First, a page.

MILLEDGEVILLE — Bus operators and aides within the Baldwin County public school district’s transportation department urged the school board to consider making changes to department employee wages, implementing incentives and creating a specific student code of conduct for bus misbehavior before the fiscal year 2014 budget is set.
“The bus drivers and aides came together and we’re asking you for a 30 percent pay raise,” said David Wilson, bus operator, on behalf of the 45 drivers and aides present at Monday’s regular work session. “In talking to a lot of the drivers that have been here for a while and some for less time, there are some drivers who, according to the formula, is not up to par; their pay is not where it’s supposed to be. There are a lot of aides that have been here for years and their pay is just not where it’s supposed to be. We’re asking that you address this as a board.”
Nearly 70 school bus operators and aides within the local school district’s transportation department provided the school board with a letter of concern in November which addressed their concerns. A committee made up of drivers and aides was formed, and they went before School Superintendent Geneva Braziel after the December regular meeting to discuss the letter. The school board officially addressed the letter during the January work session.
Saranna Charping, chief financial officer for the school system, explained the pay rate formula of a bus operator depending on the number of years worked to help transportation personnel grasp a better understanding Monday evening. Based on Baldwin County experience, a driver working four years or less earns $10,564 yearly or $14.67 per hour on a four-hour shift. The base state salary is $8,752.
“Anybody who has concerns, we will go through the formula with you so that you have a clear understanding of your personal [pay rate],” Braziel said. “We will schedule a time to make sure drivers understand their pay.”
The transportation employees are also seeking a pay increase for driving school buses on field trips and extra runs with pay starting at a minimum of $14.65 per hour.
“Right now for all other special routes, like field trips, drivers get paid $9.14 per hour,” Wilson said. “We also like you to take into consideration extra pay for routes that are longer and some routes that are challenging.”
Wilson also shared a list of possible employee incentives as a way to boost moral within the department, including fair labor practices, employee trips, education or tuition reimbursement, health club reimbursement, a bonus for less than 90 percent of time missed from work, a county bus rodeo, and pay for monthly meetings and other required attendance in addition to regular route time.
“We need discounts toward cell phone bills, accessible restrooms after the route, ID badges with pictures to identify who we are, and personalized log books to save money on copies of paperwork needed throughout the year,” Wilson said. “We need bus driver handbook in black and white with regulations explaining student consequences because everything we go by is word of mouth from [Transportation Director Donald Tuft].”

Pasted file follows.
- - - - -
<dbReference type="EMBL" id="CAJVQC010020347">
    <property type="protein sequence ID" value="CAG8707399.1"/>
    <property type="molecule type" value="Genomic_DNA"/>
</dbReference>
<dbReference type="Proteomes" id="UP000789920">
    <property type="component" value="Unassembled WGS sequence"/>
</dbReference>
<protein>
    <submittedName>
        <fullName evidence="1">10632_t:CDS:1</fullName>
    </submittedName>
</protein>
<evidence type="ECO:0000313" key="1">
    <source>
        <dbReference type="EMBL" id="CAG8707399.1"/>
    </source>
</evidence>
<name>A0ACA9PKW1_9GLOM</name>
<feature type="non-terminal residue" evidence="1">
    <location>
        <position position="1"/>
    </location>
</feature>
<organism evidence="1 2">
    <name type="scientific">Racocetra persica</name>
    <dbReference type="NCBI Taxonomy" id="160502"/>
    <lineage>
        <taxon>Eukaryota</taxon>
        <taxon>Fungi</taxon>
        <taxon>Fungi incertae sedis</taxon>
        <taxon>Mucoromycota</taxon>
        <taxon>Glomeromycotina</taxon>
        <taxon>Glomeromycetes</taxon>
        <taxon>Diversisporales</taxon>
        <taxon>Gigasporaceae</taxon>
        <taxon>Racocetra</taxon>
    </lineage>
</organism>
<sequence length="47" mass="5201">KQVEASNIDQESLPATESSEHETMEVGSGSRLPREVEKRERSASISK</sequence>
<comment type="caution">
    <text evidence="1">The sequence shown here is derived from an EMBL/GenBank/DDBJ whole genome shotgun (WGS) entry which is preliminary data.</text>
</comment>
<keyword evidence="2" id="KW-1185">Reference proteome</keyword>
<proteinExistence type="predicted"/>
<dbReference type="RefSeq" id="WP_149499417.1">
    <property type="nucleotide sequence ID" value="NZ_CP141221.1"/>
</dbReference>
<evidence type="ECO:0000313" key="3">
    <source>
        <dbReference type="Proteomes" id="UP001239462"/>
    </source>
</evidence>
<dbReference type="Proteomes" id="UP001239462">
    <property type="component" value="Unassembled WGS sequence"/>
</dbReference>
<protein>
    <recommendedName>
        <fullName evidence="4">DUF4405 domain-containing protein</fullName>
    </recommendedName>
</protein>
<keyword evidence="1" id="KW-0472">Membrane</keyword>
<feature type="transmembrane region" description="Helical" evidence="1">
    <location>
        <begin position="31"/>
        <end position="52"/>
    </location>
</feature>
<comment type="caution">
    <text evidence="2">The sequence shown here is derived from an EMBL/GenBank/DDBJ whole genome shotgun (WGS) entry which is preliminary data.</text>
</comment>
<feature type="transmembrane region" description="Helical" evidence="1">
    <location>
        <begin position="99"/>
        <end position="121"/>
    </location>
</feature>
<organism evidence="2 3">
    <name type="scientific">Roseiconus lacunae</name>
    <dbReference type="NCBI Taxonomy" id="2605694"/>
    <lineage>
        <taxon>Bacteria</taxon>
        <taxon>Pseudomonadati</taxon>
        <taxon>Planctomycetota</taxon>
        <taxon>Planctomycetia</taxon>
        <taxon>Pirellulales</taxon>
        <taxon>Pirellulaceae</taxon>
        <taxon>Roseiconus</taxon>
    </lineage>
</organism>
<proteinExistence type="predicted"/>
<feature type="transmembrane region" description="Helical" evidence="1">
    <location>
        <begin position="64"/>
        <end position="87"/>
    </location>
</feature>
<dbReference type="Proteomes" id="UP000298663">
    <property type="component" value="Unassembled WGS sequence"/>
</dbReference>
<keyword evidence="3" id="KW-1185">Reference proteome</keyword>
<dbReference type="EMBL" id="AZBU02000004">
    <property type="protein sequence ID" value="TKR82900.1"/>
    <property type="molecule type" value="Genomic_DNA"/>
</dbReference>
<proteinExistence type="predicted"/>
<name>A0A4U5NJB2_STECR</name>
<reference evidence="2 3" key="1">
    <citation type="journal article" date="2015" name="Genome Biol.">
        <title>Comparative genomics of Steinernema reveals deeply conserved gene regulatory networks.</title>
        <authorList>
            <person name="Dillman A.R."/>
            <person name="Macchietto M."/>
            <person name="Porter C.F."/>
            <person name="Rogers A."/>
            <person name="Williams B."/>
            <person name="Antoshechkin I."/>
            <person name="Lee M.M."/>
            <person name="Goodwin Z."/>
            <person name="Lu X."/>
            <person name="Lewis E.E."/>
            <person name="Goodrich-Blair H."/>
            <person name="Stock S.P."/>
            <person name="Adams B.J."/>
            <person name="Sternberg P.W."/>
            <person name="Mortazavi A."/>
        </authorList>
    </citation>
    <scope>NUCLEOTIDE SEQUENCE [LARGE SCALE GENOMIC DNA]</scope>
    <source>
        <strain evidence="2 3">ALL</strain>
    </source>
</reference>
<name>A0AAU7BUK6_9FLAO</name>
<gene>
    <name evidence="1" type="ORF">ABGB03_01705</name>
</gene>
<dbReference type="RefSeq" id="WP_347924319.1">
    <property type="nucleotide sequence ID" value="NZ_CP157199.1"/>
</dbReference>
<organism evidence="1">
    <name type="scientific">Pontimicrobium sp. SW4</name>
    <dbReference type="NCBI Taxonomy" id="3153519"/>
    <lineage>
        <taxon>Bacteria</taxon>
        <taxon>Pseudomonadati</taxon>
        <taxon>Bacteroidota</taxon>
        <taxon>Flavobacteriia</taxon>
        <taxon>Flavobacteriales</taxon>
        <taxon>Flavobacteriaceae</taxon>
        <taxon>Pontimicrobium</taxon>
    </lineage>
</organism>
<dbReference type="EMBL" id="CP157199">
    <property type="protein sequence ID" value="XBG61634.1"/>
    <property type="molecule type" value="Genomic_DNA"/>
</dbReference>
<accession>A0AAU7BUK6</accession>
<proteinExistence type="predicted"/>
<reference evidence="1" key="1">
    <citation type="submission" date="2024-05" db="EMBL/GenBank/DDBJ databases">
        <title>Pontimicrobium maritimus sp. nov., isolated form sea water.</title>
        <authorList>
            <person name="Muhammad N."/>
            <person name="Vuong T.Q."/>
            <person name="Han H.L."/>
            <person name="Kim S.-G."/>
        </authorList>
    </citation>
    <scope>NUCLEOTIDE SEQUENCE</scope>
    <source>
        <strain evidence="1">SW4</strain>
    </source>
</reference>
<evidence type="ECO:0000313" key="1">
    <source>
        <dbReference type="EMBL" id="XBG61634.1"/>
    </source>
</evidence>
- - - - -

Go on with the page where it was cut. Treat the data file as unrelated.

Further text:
In response, board member Harold Simmons, District 2, said the restroom, ID badge and log book issues are good ideas and can easily be dealt with.
“I do like the ID badge idea because it’s a security issue and it’s good for people to know you work for the school system. The bus driver handbook concerns me; we need to work on that and know what parameters as bus drivers can and cannot do,” he said. “I do believe bus drivers are an asset to this school district and we’re not overlooking you. We appreciate what you do, and we’re going to do the best we can to get some of these things you desire.”
Board Chair John Jackson, District 4, said a system-wide notification will be sent to inform all personnel about the availability of a 15 percent discount with area cell phone carriers.
To handle student discipline issues taking place on school buses, a committee, including Wilson, will come up with protocols and procedures to follow.
“There are kids that ride one bus and then start riding another bus. There is no roster or checklist to keep track of these kids,” Wilson said. “It goes back to having an efficient administration.”
Wilson also explained the need for the state and county to help with the cost of employee insurance.
“The state decided to no longer pay for insurance benefits for classified employees. The cost of local tax payers in each school system continues to rise; this year we’re short of $5,200 ... and the school system has to pick up the cost,” Charping said. “Every employee has a cost, but everybody is the same depending on what coverage they pick.”
The school board unanimously agreed to have a written response to all of the concerns discussed Monday within 30 days.
“As I look at the incentives, I think you’ve come up with some great ideas,” Jackson said. “We thank everybody in this room for showing their support and your voice is being heard.”
The school board will convene at 5:30 p.m. today at the board office for their regular meeting.
“We’re hoping and praying that the school board heard our voice and will not dismiss us,” Wilson said after the meeting. “I hope they make sure to give us what we need so this job will be attractive for someone between the age of 25 and 45, and not 70 year-old who is retired and already has another form of income.”
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